Forces of Libyan commander Haftar announce ceasefire starting January 12 – spokesman

The Libyan National Army led by General Khalifa Haftar has declared a ceasefire after Russian and Turkish presidents suggested as a way to de-escalate the hostilities with the government in Tripoli.

Russian President Vladimir Putin and German Chancellor Angela Merkel’s also called for ending hostilities between the two warring sides in the troubled North Africa country earlier on Sunday and promised conducting peace conference in Berlin.

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The ceasefire is conditioned on the rival side, the internationally recognized Government of National Accord (GNA) – accepting it, spokesman Ahmed Mismari said.

It was suggested by Putin and Turkish President Tayyip Erdogan in Istanbul earlier this week, but initially 
Haftar rejected it. 

“We welcome Putin’s call for a ceasefire. However, our fight against terrorist organizations that seized Tripoli and received support of some countries will continue until the end,” he said through a representative them.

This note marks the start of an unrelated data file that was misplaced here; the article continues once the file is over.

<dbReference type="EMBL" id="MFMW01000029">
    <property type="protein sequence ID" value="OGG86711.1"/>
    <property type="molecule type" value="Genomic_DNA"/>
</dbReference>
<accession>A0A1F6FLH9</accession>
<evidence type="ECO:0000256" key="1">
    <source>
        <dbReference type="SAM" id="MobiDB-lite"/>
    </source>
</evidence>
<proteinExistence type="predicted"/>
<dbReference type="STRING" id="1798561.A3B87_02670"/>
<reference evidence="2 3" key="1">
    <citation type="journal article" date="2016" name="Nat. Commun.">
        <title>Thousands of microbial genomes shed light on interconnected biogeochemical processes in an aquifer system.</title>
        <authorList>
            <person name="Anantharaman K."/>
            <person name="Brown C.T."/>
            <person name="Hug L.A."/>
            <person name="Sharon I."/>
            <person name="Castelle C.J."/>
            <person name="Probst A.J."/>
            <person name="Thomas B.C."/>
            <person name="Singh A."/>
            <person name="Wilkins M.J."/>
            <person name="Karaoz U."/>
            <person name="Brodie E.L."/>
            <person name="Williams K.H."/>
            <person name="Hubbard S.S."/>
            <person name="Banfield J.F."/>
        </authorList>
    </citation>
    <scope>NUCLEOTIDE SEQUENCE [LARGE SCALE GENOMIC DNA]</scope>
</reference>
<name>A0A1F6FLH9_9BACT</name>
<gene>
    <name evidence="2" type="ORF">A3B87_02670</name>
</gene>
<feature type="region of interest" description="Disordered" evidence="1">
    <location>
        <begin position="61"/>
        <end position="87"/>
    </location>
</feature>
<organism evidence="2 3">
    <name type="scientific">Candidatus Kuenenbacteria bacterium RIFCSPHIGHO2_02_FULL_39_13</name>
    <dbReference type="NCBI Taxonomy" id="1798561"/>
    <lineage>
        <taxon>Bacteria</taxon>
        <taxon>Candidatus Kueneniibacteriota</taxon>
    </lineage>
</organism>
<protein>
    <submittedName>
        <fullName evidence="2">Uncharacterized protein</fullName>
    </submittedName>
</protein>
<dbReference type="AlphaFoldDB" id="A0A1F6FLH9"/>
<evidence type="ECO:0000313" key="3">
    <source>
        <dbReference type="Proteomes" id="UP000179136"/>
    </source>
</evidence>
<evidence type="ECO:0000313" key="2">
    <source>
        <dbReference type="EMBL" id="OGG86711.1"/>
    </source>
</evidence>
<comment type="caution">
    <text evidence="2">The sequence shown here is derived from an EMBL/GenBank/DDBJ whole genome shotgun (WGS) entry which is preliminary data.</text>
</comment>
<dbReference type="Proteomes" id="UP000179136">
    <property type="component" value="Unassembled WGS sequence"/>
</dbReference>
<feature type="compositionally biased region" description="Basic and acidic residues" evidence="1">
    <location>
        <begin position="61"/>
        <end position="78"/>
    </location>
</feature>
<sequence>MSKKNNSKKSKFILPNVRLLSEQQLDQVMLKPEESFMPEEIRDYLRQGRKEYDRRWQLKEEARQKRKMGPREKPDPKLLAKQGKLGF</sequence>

Haftar’s position seems to have changed now. The Tripoli-based government led by PM Fayez al-Sarraj backed the ceasefire immediately, releasing a statement late Wednesday that showed its full support of “any serious calls for the resumption of the political process and the elimination of the specter of war.”

Libya has been torn apart by warring factions seeking control of the nation since a US-led NATO intervention to overthrow the government of Colonel Muammar Gaddafi in 2011. The Libyan National Army controls most of the country, but the Government of National Accord (GNA) was internationally recognized as in charge. The fighting between the two sides intensified over the last few months with Turkey sending troops to support the government in Libya. Other countries got involved as well recently: Italian PM Giuseppe Conte met with Haftar in Rome and Sarraj met with European Council President Charles Michel and EU foreign affairs chief Josep Borrell in Brussels.

Germany suggested organizing a peace conference in Berlin to find a political solution to the conflict.

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